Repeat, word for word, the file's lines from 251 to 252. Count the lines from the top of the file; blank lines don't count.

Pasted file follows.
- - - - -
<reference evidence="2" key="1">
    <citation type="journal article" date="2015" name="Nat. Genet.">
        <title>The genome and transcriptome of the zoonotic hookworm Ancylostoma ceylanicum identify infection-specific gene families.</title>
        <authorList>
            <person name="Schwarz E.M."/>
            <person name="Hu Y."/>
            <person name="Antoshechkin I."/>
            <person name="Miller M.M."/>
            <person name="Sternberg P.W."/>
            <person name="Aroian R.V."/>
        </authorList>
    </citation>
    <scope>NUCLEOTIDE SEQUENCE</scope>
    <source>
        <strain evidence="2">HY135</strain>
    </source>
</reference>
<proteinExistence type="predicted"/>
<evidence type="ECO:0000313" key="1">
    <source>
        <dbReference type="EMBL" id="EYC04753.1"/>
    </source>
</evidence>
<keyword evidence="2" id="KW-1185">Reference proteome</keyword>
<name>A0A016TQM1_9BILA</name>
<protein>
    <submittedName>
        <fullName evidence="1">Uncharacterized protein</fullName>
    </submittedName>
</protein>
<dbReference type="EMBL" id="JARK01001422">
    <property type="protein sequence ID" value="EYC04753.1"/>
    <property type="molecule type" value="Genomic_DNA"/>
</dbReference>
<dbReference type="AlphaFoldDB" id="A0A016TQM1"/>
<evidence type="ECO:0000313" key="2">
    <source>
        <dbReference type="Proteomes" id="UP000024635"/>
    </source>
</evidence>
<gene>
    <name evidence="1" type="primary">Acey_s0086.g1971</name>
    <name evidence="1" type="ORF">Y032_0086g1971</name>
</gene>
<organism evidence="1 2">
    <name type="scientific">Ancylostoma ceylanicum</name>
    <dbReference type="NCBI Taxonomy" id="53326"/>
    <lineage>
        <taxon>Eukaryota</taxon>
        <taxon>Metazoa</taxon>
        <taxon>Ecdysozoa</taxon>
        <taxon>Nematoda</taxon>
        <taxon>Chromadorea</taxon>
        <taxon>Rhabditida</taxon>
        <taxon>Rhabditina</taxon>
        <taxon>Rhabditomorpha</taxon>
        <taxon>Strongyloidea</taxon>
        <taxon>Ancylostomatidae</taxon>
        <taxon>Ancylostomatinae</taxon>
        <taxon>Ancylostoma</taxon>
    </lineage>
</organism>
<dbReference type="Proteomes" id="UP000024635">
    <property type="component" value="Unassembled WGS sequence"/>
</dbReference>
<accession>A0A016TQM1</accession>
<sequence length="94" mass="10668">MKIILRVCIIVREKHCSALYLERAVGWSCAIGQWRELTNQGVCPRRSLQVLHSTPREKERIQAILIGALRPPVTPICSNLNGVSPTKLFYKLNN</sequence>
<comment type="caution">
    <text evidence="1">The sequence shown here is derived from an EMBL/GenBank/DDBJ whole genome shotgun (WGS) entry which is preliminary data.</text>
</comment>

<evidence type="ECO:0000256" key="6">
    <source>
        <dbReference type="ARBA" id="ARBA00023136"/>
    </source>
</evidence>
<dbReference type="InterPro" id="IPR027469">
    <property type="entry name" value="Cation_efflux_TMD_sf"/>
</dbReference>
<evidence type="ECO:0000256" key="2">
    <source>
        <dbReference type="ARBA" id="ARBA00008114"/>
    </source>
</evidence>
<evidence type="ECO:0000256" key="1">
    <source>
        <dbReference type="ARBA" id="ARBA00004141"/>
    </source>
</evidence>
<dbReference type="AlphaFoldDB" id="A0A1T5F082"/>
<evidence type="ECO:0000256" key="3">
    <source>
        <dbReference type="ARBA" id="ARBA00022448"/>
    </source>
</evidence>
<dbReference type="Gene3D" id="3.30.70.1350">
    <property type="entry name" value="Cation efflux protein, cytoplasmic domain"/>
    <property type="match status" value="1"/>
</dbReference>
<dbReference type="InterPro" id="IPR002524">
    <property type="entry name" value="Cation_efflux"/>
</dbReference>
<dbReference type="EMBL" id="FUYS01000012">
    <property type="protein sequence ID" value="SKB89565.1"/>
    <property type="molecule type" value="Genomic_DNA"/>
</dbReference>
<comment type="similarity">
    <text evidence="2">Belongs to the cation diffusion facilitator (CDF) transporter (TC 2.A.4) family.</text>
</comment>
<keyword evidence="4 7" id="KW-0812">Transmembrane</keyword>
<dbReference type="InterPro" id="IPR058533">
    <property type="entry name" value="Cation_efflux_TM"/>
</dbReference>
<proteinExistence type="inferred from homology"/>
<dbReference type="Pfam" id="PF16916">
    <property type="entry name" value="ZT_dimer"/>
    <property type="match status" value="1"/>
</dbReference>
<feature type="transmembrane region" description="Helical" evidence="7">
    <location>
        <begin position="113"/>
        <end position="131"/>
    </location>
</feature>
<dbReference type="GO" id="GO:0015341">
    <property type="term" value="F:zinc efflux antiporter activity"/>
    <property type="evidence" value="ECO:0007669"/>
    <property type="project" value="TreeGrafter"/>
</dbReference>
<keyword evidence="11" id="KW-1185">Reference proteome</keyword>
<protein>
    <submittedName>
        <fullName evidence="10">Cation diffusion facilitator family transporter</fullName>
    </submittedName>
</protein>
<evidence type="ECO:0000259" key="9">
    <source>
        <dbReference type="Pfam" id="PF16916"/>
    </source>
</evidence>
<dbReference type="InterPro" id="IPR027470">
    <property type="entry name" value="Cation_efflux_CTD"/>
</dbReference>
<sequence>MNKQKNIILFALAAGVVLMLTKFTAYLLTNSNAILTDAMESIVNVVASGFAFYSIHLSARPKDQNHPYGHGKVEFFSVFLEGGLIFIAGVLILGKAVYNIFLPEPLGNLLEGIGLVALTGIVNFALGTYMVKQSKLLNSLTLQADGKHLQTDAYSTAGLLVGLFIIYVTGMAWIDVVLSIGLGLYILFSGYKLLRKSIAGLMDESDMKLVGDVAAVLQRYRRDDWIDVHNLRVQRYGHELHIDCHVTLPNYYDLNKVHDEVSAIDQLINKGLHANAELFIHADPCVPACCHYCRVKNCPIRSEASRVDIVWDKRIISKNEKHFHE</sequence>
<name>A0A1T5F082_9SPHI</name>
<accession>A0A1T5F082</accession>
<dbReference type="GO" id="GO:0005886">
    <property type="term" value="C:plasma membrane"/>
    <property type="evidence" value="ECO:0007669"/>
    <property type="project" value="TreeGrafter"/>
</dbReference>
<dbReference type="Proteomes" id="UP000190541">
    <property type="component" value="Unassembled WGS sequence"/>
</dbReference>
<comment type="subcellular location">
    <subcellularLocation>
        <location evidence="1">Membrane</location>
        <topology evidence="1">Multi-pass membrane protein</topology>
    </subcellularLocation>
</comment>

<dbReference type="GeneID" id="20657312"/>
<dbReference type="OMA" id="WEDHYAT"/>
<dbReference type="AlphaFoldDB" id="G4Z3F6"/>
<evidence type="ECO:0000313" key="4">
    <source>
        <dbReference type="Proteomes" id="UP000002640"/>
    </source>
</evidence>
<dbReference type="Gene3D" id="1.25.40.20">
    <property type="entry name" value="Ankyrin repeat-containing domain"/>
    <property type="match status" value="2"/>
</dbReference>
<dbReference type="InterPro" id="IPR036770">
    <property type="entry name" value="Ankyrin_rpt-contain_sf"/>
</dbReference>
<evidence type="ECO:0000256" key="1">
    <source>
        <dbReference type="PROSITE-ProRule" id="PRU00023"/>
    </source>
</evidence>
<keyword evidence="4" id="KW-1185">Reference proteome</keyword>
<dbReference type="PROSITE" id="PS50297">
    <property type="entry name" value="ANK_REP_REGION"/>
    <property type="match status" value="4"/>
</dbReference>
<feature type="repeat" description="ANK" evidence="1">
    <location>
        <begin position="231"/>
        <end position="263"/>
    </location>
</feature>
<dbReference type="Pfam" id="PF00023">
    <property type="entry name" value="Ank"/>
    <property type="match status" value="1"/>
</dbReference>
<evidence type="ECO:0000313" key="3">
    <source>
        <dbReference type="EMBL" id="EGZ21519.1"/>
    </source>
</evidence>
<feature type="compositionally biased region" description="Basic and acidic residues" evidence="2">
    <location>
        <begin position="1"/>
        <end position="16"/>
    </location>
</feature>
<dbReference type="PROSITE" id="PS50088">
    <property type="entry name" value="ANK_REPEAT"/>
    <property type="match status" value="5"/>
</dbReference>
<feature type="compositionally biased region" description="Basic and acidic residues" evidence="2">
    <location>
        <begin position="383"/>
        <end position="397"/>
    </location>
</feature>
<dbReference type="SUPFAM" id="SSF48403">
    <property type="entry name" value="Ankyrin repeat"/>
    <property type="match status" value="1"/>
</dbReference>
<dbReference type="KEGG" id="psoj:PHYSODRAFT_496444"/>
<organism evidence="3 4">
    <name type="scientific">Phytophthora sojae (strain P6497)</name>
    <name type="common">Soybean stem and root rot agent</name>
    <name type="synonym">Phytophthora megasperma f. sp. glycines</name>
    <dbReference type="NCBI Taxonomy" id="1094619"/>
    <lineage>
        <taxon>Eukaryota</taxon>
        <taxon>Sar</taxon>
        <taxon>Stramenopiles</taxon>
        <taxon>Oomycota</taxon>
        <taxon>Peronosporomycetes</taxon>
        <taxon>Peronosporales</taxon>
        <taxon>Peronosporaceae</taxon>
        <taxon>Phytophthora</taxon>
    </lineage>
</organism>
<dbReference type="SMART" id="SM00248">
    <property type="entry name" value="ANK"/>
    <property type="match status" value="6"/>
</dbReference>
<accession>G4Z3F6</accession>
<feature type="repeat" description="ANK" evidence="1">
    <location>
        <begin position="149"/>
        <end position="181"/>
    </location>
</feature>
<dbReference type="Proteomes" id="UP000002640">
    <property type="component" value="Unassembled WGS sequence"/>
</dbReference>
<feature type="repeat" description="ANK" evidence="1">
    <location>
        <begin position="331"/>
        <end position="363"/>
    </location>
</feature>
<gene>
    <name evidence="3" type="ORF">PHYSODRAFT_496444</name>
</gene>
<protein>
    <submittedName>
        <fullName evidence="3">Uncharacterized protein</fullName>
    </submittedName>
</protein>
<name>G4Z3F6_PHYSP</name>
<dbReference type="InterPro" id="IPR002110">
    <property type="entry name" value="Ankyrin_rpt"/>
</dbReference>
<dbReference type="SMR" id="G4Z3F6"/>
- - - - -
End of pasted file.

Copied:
<feature type="repeat" description="ANK" evidence="1">
    <location>